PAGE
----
Discernment of SpiritsFR. JOHN A. HARDON, S.J.
I firmly believe that many of the critical problems today are due not so much to ill will, or malice, but to a failure in discernment.
All the while that we say this, however, we know that God's grace is also and more than correspondingly active in our souls, impelling and inviting us to the practice of virtue. Given these two dialectic expressions, that on the one hand we are being tempted by the evil spirits, and on the other hand we are being invited by God's grace, realizing that life is lived concretely, it is most important for us to be able to recognize the one impulse from the other. In other words, to be able to distinguish inspiration from instigation, or if you wish, grace from temptation, so as of course to be able to respond to the one, and resist the other.
I firmly believe that many of the critical problems today are due not so much to ill will, or malice, but to a failure in discernment. In people not being able to distinguish between the one impulse and the other. And afterwards, once they are caught in the web of demonic temptation, it becomes very difficult to extricate oneself. In the present meditation let us reflect on how we can be more alert to the two ways in which we are being (as it were) worked upon. The two kinds of spirits that either wish to draw us closer to God because the spirit comes from God, or away from God because it is the instigation of the sworn enemy of the Creator. I think we can synthesize the "how", that is, the how we can become more alert to being able to discern between the two. That we can synthesize this "how" in three words: attitude, peace and confidence.
We begin then with attitude. An almost undefinable word, but we know pretty well what it means. In order then to be properly disposed for recognizing temptations and distinguishing them from graces, the first indispensable precondition is the proper attitude, and it is an attitude of will. Let me sort of repeat myself. There are certain conditions that God requires for our being able to, well, recognize anything in the spiritual life. How often both the Old and the New Testaments talk about being properly disposed in heart. Here then, this attitude of will, which I am going to describe, is the atmosphere or situation in which I must either be, and if I am not, into which I must predispose myself, in order that I might have the grace to be able to distinguish. You see how we need grace! Even to distinguish grace from its opposite, temptation.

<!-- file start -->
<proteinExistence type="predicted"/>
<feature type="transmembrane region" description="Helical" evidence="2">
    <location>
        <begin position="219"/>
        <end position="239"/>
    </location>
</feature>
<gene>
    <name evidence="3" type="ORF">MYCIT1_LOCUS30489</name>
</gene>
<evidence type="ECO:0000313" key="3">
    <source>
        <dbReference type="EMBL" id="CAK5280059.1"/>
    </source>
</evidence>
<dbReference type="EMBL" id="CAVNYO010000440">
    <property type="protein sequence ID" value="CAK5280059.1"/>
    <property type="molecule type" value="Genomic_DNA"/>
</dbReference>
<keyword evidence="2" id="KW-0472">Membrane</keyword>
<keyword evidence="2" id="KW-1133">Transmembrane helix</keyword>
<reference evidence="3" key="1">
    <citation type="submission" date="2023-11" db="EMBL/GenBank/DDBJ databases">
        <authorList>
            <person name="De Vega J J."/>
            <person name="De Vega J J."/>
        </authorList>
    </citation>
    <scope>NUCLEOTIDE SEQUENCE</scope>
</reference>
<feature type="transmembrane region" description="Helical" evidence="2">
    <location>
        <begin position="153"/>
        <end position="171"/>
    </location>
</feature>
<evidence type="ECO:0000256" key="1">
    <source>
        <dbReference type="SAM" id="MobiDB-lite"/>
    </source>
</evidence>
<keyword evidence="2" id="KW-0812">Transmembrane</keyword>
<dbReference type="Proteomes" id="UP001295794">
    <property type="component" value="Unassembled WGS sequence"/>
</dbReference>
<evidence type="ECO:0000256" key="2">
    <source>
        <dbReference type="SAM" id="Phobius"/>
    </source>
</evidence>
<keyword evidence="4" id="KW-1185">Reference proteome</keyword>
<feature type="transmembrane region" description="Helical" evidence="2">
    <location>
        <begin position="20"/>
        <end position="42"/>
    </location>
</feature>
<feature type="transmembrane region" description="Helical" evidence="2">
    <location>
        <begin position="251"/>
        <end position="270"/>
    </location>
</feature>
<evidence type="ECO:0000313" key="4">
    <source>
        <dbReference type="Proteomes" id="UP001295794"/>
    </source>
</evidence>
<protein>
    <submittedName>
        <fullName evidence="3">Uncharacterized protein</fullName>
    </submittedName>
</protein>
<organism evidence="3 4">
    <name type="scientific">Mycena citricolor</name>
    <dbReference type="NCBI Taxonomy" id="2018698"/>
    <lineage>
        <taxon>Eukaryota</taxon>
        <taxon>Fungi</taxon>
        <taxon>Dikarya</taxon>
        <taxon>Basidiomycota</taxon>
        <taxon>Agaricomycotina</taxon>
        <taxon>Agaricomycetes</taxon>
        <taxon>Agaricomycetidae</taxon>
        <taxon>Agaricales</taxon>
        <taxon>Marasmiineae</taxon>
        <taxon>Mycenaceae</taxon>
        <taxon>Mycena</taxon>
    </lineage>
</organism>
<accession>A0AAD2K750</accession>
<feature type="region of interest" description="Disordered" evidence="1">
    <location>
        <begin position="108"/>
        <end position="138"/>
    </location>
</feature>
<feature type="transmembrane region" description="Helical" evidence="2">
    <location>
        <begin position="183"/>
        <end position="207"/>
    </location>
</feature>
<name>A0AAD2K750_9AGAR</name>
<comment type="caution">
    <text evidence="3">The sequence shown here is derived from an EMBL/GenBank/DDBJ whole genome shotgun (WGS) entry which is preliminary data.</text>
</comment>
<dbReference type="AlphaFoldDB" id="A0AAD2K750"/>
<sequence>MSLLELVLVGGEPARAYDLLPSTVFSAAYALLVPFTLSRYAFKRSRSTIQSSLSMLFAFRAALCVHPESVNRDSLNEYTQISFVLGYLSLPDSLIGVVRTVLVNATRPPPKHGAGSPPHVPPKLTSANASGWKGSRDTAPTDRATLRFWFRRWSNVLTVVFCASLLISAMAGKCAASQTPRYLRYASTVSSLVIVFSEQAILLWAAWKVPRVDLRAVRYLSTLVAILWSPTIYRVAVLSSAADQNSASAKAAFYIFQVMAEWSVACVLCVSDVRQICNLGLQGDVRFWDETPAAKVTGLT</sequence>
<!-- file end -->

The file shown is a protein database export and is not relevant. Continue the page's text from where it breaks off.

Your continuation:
What does this proper attitude of will concretely consist in? It means an honest and sincere desire to do God's will. Notice I have duplicated the adjectives: honest and sincere, and I might have added three more adjectives: to make sure that we are not just talking about a desire to do God's will, but to make absolutely certain that our attitude is honest, sincere, real, authentic, and genuine. And as with all things of the spirit, all we can do is talk about them and hope that with God's grace, either what we hear or what we read will register, and He decides whether it does. All I can do or say in this context is, well, beat the molecules of the air with syllables. I wish to stress the honesty, the sincerity, the genuineness. Maybe I have sinned; maybe I am still sinning. Maybe I have not been all that I should have been. And frankly, and there is no maybe about this, I am not all that I should be. Maybe there is in my life a lot to improve and I hardly know where to start. Maybe there are things that should be uprooted from my life. And again, where do we begin?